Amelia McNamara

Photo courtesy Mark Brown

Amelia McNamara

University of St Thomas, Assistant Professor, Department of Computer & Information Sciences.

My work is focused on learning what makes it easier to do and to understand statistics, and my research interests include statistics education, statistical computing, data visualization, and spatial statistics.

Recent notable work of mine includes

  • Speaking R, a keynote presentation at the 2020 useR! 2020 conference. In this talk, I advocate for speaking code aloud, particularly as a pedagogical strategy. I offer some suggestions about how to vocalize R code. You can watch the talk on Youtube and follow along with the slides.
  • Key attributes of a modern statistical computing tool, a paper that builds on the work of John Tukey and Rolf Biehler by providing a list of 10 attributes necessary for a modern tool for data analysis and statistics. Attributes are provided as a way to assess existing tools, or to inspire tool creators. Read online at The American Statistician, Vol. 73, Issue 4., or as a pre-print. I've also written a blog post that summarizes some of the salient details.
  • Wrangling categorical data in R, a paper co-authored with Nick Horton. This paper describes some common mistakes data analysts make when working with categorical data (factors) in R. The paper was published jointly in The American Statistician, Vol. 72, Issue 1 and as a pre-print in the Practical Data Science for Stats collection on PeerJ.
  • Going back a few years, my dissertation was entitled Bridging the Gap Between Tools for Learning and for Doing Statistics, and you can read more about it on my summary page.

For a more detailed look at my recent work, see my writings and presentations.

I have research projects in progress about the impact of R syntax on learning and teaching, the Modifiable Areal Unit Problem in spatial statistics, and the ways in which data analysts check their work. I employ several undergraduate research assistants and I am always willing to work with students on research projects.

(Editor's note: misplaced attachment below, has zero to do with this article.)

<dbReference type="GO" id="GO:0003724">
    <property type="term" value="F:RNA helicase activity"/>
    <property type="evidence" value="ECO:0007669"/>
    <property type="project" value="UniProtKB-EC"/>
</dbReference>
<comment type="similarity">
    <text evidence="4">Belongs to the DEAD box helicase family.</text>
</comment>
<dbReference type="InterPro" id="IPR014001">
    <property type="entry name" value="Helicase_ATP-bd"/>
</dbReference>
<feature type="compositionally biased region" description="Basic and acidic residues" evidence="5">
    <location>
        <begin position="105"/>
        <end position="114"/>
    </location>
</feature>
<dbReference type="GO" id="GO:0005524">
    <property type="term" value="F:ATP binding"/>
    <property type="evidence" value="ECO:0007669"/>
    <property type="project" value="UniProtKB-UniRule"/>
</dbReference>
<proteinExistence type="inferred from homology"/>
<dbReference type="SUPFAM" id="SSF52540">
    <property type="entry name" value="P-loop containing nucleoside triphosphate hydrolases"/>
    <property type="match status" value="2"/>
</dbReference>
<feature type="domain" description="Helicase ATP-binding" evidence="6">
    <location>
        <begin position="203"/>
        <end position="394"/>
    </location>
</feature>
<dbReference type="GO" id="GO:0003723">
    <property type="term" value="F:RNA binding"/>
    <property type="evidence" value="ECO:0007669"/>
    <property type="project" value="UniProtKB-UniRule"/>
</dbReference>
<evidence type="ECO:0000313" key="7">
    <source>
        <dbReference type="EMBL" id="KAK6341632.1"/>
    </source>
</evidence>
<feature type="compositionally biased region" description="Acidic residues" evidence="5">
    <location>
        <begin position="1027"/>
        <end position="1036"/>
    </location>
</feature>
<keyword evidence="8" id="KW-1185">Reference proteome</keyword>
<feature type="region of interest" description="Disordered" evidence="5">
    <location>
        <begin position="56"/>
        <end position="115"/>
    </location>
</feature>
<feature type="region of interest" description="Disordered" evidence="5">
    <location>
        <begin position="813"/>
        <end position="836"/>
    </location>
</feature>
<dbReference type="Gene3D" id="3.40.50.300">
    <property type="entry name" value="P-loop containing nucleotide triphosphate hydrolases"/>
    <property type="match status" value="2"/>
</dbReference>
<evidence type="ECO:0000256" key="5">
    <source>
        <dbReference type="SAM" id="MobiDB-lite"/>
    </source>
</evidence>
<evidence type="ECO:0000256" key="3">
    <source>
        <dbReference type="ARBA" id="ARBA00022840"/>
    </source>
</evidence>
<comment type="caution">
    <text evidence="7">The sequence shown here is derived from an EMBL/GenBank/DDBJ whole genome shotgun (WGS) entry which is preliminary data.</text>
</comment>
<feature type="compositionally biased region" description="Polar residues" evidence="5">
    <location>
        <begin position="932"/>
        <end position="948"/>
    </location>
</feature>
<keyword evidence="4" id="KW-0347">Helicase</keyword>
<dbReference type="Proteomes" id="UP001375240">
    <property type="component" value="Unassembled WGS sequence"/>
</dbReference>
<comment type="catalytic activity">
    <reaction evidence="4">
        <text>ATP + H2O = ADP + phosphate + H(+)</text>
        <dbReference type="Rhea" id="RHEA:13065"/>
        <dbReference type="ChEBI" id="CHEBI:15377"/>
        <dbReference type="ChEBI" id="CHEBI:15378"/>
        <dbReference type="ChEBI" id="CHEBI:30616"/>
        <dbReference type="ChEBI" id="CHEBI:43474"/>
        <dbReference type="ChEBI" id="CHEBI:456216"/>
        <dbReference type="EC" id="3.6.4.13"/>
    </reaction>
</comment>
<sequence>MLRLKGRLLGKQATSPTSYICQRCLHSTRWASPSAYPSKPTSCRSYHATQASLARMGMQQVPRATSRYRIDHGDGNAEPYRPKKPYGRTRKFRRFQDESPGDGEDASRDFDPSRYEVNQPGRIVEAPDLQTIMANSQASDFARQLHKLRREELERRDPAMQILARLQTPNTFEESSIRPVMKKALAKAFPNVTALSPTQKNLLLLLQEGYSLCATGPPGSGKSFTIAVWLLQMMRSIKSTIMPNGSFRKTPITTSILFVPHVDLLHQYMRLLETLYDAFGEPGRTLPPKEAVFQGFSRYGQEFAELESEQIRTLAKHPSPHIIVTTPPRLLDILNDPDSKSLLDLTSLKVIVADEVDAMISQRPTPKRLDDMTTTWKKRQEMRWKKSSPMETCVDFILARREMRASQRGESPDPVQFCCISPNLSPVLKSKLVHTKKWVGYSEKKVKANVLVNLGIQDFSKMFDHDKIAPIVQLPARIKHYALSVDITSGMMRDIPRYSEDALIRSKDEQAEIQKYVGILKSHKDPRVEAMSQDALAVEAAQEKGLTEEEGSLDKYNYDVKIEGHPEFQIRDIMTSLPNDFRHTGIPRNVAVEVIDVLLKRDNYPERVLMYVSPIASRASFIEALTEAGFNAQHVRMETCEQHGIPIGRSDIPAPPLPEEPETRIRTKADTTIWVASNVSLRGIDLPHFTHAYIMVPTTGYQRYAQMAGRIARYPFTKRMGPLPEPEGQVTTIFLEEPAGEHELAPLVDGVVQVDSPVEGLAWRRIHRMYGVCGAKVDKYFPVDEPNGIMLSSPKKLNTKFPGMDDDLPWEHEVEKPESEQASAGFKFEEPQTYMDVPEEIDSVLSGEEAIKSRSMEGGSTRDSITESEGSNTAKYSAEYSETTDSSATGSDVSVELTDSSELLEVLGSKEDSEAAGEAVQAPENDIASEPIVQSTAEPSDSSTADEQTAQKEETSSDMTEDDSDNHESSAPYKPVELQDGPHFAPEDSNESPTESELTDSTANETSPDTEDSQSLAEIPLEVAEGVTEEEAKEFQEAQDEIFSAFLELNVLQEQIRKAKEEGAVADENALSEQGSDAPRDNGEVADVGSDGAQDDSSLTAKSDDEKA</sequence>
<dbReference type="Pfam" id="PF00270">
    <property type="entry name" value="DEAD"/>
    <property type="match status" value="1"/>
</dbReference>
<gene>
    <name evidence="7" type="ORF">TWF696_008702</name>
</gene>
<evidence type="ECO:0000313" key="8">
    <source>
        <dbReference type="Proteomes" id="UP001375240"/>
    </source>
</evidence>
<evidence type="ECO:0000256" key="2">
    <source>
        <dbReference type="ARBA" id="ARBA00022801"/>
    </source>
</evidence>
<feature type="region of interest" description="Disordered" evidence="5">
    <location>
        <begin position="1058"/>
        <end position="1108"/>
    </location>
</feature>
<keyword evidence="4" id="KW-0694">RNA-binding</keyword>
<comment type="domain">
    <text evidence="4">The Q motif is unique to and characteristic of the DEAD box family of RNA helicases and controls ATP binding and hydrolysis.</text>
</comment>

More about me

Over the years, my educational career has included elements typically associated with the right brain (design foundations, college English major) as well as the left brain (math was my other undergraduate major, and my PhD is in statistics with a focus on computation).

However, I dislike the tendency to pigeonhole projects and people by the dichotomy of the right and left brain. Instead, I prefer to focus on projects that use a more holistic approach. In both my research and my teaching, I try to balance quantitative rigor with excellent communication.


At the University of St Thomas, I regularly teach STAT 220: Statistics I (introduction to statistics), STAT 320: Applied Regression Analysis, and STAT 336: Data Communication and Visualization. If you are interested in seeing materials from these courses (syllabi, assignments, etc) please email me. I keep meaning to post them online here but there's never enough time! (Update: 336 is up!)

At Smith College, I taught Multiple Regression (Spring 2016, Fall 2016) and Introduction to Probability and Statistics (Fall 2015, Spring 2017, Fall 2017), Communicating with Data (Fall 2017), and Data Journalism (Spring 2018).

At both Smith and St Thomas, I have had students author Wikipedia pages as part of my course. I've written about some of the frustration with this assignment on my blog, and also have a list of all the successful pages my students have written.

As a graduate student at UCLA, I had the opportunity to develop and teach a data visualization course. I was given the opportunity to develop this course as part of the Collegium of University Teaching Fellows program at UCLA. During my time at UCLA, I also served as a Teaching Fellow. I taught discussion sections for three upper-division statistics classes (101a, 102b and 101c).

For three years, I was also a graduate student researcher on the Mobilize project, which developed a year-long data science curriculum for high school students called Introduction to Data Science. The IDS curriculum has been used in 15 school districts and has had almost 10,000 students take it. The curriculum includes participatory sensing and computational analysis in R and RStudio. My work with Mobilize is discussed here, and has been a source of inspiration for my ongoing research into computational tools for novices.

Curriculum vitae

My CV is available here, although like many academics I don't always do the best job of keeping it up-to-date. If you're curious about how I TeXed it up, you can view a version of the code on GitHub.

Contact me

Reach out to me electronically: Twitter LinkedIn GitHub